The Jamal Adams skeptics are beside themselves. First the Seahawks expend great treasure to acquire a safety, then double down by expending great treasure to keep him long term.
Since there’s no salary cap in space exploration, Jeff Bezos is free to spend large and shoot for the moon. Why do the Seahawks?
The Seahawks took the gamble for one reason: Adams spoils the week of every opponent’s offensive coordinator.
Those are the guys responsible to account for the defender who is hard to account for. Or as Adams likes to describe himself, a position-less “defensive weapon.”
After lengthy negotiations for a contract extension went this week from a reported impasse to completion in 24 hours, Adams demonstrated a previously unrecognized versatility that made big Seahawks training camp news Tuesday: He can blink too.
Adams became the NFL’s top-paid safety, but didn’t surpass the compensation for defensive captain LB Bobby Wagner, giving the Seahawks their first “win” of the preseason. The deal closer? A scolding from Adams’ mother.
According to Adams, mom texted from Dallas and told her son to quit fooling around, take the Seahawks offer — four years worth up to $72 million, with $38 million guaranteed, including a $20 million signing bonus — and get to practice.
“She said my full name, and when my mother says my full name, I think I need to pay attention,” he said after his first full practice Tuesday. “She gave me a nice little paragraph, and basically told me that, ‘You don’t have to prove anything else to anybody. You did it. You did enough. We’re happy.’
” As long as my family’s happy man and I’m happy, I can come and do what I love to do.”
Moral of the story: Somebody is way over-paying Seahawks GM John Schneider and way under-paying Mom. At least, make sure she gets her own ring when Adams and the Seahawks win the Super Bowl.
If you buy the role as decider, her intervention completed the oft-debated investment in a safety that gave coach Pete Carroll a long-term conclusion to a 15-month pursuit of what he believes is a defensive difference-maker.
“This was the plan the whole time,” he said. “Go after a great football player, get him in the program, and pay what you have to pay in terms of draft picks (to the New York Jets), knowing that we were going to do a contract. It took a while to get it done, but it’s over now.
“He’s a great football player, a young man (26 in October) that’s just getting started, and loves being here. He’s a big factor on your team, not only play-wise but also spirit-wise, in the leadership and toughness that he brings. The juice that he brings is unique.”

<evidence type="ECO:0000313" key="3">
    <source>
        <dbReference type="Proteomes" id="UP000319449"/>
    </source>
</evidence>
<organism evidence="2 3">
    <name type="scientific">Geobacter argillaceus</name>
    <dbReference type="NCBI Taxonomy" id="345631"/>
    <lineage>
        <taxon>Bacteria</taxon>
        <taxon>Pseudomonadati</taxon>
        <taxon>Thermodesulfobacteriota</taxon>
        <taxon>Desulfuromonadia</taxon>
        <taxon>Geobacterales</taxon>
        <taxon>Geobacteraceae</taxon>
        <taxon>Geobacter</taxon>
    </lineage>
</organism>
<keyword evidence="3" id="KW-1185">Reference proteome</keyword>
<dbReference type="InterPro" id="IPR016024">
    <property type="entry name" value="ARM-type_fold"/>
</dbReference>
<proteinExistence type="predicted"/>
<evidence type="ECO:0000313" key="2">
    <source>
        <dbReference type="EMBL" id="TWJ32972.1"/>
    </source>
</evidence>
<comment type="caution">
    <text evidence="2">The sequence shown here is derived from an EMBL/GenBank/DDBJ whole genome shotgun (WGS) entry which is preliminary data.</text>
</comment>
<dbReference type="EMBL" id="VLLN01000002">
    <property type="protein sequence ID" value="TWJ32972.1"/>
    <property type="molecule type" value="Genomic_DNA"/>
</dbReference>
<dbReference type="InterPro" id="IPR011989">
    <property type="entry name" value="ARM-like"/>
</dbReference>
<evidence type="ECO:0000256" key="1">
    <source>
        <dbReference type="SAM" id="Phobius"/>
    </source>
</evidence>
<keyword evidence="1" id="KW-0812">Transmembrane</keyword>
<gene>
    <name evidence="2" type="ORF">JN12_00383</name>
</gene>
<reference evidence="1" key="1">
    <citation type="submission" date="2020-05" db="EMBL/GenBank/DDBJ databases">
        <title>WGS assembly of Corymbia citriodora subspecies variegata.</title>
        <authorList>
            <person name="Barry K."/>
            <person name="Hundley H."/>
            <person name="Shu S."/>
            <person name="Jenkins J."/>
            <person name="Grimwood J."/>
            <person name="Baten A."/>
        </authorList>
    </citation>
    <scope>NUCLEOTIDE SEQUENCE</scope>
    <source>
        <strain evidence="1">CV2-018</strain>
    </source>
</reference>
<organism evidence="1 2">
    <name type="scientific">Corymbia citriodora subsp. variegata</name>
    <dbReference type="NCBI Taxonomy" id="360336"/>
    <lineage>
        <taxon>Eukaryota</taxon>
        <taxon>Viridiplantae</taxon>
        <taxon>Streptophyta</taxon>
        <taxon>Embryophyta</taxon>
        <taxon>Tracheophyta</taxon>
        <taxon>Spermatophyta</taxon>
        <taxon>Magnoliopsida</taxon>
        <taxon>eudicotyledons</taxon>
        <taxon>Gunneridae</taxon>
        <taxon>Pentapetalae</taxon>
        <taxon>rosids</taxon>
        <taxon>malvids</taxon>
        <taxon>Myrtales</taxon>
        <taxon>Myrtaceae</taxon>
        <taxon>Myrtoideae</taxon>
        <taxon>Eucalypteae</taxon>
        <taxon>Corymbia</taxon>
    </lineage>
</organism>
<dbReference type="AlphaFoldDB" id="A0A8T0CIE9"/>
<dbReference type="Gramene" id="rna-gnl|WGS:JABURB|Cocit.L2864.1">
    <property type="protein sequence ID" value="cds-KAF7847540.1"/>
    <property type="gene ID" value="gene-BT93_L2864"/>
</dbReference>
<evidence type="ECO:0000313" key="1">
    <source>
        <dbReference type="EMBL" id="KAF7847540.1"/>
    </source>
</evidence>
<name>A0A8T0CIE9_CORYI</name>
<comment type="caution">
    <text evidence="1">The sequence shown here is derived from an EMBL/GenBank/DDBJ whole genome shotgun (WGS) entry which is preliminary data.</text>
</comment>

For all that he brought last season — his 9.5 sacks were an NFL record for a defensive back — he wasn’t around for a fair chunk of it, missing four games with a groin injury. By the end of the season, he was barely serviceable, playing with two broken fingers and a torn shoulder labrum, all of which received post-season surgery.
He had to play in a shoulder harness that limited his ability to raise his arms in pass defense, something the Rams took note of in their playoff win over Seattle.
Adams offered a surprisingly frank summary of the injuries: “I was like glass last year.”
The injuries likely were random, but it does bring up the question of whether Adams’ versatility is a bit of a liability, at least when it comes to a 6-1, 213-pounder playing in the box against big, sweaty meanies.
Pro Football Reference recorded that Adams lined up at linebacker 390 out of the 784 snaps he played. He was also on the line 94 times, 173 as slot corner, 17 as a wide corner 149 at free safety.
The high number at linebacker was good evidence for seeking linebacker money in contract negotiations. But there is no negotiations in football for giving away 50 to 100 pounds per play.
“It was tough,” he said. “I never went through anything like that, never missed football games since I have been playing the game of football. I had to learn. I had to learn a lot, as far as how to take care of my body even more.”
Carroll claimed that off-season repairs were successful.
“He’s fully back from everything as far as the work that was demanded of him.” he said. “We’ll see how he does. He’s got some hand issues; it’s going to be different than in the workouts. His shoulder looks great. We just have to make sure we don’t overdo it with him.”
Adams also has to cut down on the errors that left him out of position, particularly in pass defense. Pro Football Focus in 2020 gave him the lowest coverage grade of his four-year career.
“I think he’ll be more consistent,” Carroll said. “He’ll be able to take advantage of the scheme more so. His timing on pressures, his timing on disguises will all be more orchestrated and more refined.
“It’s not like he’s been out in left field somewhere. He knows what’s going on. He’s just got to get his feet on the ground. It’ll come quickly.”
The Adams skeptics remain unmoved by rhetoric. But he now has four years to prove them wrong, presuming he can stay out from under the big, sweaty meanies.